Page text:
When pairs of units are close to each other, their radio transmissions can interfere with or bleed between transmissions between pairs of units on other frequencies. However, when these nearby units are included on the same frequency channel, they are assigned their own timeslot and therefore never transmit at the same time, preventing interference. Thus, grouping nearby pairs of units on the same frequency channel will reduce interference and therefore cause more efficient data transfer and overall network stability.
By following such a frequency channel preference protocol, the portable unit 104 will prefer to join frequency channels in which nearby units 102 and 104 are already communicating on, thus minimizing bleeding of transmissions into adjacent frequencies as previously discussed. Additionally, the portable unit 104 will generally avoid frequency channels with more distant units 102 and 104 or with disrupting interference. Instead, frequency channels with a greater number of strong radio signals are preferred, thus, enhancing the stability of network communications and maximizing signal clarity.
Generally, the startup behavior of the wireless communications system 100 includes associating a portable unit 104 and a monitor unit 102 together to facilitate sensor data transfer only between those two units, then locating an acceptable channel for communications.
The wireless communications system 100 allows for a portable unit 104 and a monitor unit 102 to be associated or “mated” with each other as a pair to prevent confusion with other pairs operating nearby and to facilitate transmission of sensor data to the desired monitor unit 102. This association is achieved, in a preferred embodiment, by providing an association code to both units 102 and 104 by way of an RFID system, as is known in the art, which allows the units 102 and 104 to initially “find” each other. Each unit 102 and 104 includes a RFID tag reader which can read any one of a series of external RFID tags 122, as seen in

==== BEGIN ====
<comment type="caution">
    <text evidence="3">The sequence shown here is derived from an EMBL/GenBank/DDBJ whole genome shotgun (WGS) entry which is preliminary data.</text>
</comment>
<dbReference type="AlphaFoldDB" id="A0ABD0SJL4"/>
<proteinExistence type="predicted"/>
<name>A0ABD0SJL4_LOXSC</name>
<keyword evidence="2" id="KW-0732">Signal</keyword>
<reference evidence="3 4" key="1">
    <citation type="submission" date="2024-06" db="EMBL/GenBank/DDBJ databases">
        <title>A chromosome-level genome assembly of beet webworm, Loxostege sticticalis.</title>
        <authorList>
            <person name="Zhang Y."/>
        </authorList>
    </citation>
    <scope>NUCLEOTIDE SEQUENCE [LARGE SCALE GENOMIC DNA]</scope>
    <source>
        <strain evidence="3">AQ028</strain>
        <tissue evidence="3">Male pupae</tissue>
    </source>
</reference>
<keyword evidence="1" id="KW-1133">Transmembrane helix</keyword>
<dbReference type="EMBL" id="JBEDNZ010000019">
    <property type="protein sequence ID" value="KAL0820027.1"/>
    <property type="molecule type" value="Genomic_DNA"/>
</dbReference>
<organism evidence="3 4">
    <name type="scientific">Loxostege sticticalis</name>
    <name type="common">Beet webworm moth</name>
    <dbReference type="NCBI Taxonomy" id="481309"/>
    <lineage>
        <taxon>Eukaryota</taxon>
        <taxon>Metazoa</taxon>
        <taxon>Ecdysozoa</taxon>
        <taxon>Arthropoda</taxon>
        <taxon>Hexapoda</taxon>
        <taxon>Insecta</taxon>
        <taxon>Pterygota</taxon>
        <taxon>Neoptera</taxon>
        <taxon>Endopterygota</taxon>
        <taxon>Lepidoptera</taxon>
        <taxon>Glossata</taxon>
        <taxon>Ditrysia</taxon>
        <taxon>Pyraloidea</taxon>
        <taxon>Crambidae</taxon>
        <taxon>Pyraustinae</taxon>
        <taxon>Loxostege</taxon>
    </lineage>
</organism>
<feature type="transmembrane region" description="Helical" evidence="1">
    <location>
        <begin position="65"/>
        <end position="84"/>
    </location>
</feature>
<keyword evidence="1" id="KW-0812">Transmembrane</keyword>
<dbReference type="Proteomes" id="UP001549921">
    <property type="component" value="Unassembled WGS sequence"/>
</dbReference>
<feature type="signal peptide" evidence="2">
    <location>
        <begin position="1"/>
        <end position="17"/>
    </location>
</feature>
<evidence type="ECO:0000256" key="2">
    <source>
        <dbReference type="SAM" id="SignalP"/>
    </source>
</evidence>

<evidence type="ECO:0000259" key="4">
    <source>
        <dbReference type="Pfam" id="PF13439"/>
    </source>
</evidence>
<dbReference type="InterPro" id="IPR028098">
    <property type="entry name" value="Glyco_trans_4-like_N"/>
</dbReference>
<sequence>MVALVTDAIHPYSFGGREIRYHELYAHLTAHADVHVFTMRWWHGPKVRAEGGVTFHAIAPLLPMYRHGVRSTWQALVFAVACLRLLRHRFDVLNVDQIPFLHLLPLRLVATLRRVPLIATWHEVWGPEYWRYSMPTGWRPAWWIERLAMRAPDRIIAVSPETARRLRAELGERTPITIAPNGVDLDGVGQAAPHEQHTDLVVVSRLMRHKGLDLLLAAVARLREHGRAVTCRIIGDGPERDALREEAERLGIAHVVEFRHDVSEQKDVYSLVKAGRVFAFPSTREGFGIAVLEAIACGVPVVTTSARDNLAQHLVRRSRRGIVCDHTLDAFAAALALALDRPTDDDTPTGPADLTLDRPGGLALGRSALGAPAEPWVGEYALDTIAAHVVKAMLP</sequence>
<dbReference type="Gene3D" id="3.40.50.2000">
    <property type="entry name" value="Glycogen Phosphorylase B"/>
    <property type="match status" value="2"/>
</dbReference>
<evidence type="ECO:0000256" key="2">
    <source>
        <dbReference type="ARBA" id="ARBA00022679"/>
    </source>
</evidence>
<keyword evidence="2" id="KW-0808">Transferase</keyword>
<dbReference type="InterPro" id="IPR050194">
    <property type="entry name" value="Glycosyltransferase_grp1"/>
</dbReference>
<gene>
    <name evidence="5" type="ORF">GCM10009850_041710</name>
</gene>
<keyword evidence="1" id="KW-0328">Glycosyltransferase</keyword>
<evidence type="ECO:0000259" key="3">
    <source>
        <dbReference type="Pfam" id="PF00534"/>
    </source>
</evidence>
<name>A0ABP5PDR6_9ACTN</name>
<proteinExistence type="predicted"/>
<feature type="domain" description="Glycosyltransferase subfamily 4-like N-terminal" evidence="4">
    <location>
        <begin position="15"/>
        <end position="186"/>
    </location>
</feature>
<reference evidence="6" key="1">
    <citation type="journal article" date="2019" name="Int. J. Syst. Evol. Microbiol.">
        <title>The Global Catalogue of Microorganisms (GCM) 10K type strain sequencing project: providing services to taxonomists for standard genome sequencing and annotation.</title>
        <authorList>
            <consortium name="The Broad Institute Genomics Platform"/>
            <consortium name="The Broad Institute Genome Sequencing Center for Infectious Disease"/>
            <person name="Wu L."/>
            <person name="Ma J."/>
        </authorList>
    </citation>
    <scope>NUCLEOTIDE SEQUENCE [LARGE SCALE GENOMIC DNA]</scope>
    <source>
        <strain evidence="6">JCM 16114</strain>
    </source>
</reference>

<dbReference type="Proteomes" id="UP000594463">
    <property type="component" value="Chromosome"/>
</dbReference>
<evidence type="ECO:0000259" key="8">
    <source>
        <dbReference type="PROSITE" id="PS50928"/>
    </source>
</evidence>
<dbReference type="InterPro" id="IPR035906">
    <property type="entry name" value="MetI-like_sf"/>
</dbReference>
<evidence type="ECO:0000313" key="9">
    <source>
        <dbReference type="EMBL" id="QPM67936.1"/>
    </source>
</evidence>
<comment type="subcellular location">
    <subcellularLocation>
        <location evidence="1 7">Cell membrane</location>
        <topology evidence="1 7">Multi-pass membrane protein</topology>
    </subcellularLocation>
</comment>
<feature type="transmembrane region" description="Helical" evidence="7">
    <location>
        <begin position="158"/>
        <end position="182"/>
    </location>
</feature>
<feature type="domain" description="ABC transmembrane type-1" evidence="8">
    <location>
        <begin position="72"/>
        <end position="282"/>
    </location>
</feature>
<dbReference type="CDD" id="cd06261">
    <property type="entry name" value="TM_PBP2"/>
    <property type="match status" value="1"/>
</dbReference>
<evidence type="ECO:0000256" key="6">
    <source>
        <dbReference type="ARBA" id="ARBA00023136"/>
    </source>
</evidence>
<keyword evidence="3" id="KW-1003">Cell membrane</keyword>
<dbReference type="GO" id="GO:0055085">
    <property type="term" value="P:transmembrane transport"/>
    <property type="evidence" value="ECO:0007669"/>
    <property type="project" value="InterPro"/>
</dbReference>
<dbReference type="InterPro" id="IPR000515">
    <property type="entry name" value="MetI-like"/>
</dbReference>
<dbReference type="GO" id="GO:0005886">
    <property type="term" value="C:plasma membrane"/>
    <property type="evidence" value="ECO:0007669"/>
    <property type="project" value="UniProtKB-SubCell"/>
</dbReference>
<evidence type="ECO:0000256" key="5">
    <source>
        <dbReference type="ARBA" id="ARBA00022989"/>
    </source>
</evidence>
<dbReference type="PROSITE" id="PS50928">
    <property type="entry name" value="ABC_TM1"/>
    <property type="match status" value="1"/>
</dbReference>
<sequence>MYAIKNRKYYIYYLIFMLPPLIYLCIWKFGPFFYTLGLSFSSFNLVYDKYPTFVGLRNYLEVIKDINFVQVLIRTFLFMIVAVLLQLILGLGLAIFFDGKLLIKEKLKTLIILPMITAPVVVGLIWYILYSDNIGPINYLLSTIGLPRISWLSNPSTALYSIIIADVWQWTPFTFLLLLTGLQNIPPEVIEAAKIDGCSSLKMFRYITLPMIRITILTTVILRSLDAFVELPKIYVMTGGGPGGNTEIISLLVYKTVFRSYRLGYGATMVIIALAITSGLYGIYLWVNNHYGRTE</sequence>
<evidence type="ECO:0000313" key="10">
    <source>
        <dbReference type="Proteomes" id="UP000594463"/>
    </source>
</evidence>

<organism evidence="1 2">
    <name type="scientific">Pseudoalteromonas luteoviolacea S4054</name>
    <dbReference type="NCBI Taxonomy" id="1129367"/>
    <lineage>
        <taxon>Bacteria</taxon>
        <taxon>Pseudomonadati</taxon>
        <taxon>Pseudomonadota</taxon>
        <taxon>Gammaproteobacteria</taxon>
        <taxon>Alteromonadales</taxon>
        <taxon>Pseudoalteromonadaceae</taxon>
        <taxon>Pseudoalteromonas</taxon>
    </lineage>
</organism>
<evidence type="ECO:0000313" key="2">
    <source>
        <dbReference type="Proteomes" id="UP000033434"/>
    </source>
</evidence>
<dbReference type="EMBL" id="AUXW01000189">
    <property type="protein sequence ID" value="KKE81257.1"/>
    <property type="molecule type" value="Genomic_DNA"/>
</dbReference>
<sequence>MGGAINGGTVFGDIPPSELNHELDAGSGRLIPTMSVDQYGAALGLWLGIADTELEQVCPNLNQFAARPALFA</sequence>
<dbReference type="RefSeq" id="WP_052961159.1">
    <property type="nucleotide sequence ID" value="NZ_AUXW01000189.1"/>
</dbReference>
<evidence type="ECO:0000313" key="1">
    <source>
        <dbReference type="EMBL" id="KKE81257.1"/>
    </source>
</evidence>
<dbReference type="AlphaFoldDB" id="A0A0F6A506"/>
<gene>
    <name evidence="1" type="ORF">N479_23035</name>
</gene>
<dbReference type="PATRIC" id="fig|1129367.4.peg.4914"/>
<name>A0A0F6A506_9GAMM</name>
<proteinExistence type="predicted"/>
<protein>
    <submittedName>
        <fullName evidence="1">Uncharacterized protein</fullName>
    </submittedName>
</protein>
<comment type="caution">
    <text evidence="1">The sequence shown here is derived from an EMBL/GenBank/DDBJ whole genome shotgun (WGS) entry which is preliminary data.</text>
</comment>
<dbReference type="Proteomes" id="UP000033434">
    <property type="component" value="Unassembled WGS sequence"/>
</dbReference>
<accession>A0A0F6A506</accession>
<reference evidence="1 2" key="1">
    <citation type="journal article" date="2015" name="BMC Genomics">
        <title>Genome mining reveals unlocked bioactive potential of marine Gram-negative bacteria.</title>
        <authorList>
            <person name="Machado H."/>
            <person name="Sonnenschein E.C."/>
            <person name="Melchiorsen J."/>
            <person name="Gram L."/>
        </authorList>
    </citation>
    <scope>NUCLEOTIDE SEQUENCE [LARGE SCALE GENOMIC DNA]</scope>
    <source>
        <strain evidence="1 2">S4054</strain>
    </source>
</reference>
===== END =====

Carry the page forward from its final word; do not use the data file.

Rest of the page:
More specifically, the first transceiver (for the RFID tag reader) communicates the RFID data for linking the units 102 and 104 together over a short range with low power frequencies while the second transceiver (for the sensor data) communicates the sensor data over a long range with high power frequencies. This is a more efficient configuration than one where, for example, both the RFID data and the sensor data are transmitted with one long range, high power frequency transceiver. Such a configuration would use more power than otherwise necessary to operate the invention.
Generally, RFID readers are composed of three components: control circuitry, a RFID transceiver 114, 116, and an antenna 110, 112. These three components can operate on a variety of frequencies, such as 125-134 kHz, 13.56 MHz, 902-928 MHz, and 2.4 GHz, depending on the desired characteristics of the system (e.g. transmission range, power consumption, creation of unwanted interference, etc.). With regard to the present invention, there are at least two different ways to configure these components into a suitable RFID reader. However, the main goal is always to maintain relatively low power requirements in order to maximize battery life in the portable unit 104. The first way is a customized approach and the second way is an off-the-shelf approach.
In the customized approach, the control component is provided by the microcontroller that already exists in each of the units 102 and 104. This avoids having two separate control chips in each of the units 102 and 104. An antenna and a transceiver are then selected based on the optimized frequency and power requirements and then mounted on a circuit board internal to the units 102 and 104. The customized approach leads to a RFID reader configuration that is precisely tailored to a desired frequency range and transmitting environment of the units 102 and 104 since both the transceiver and antenna can be individually selected. It also optimizes the power requirements of the units 102 and 104, especially to minimize power consumption of the battery within portable unit 104. The customized approach can also be less expensive than other approaches.
In a preferred embodiment under the customized approach, an acceptable RFID transceiver include the multi-protocol transceiver model S6700 or the TMS3705A, both from Texas Instruments. Additional technical information on these transceiver chips is available from Texas Instruments and is incorporated herein by reference.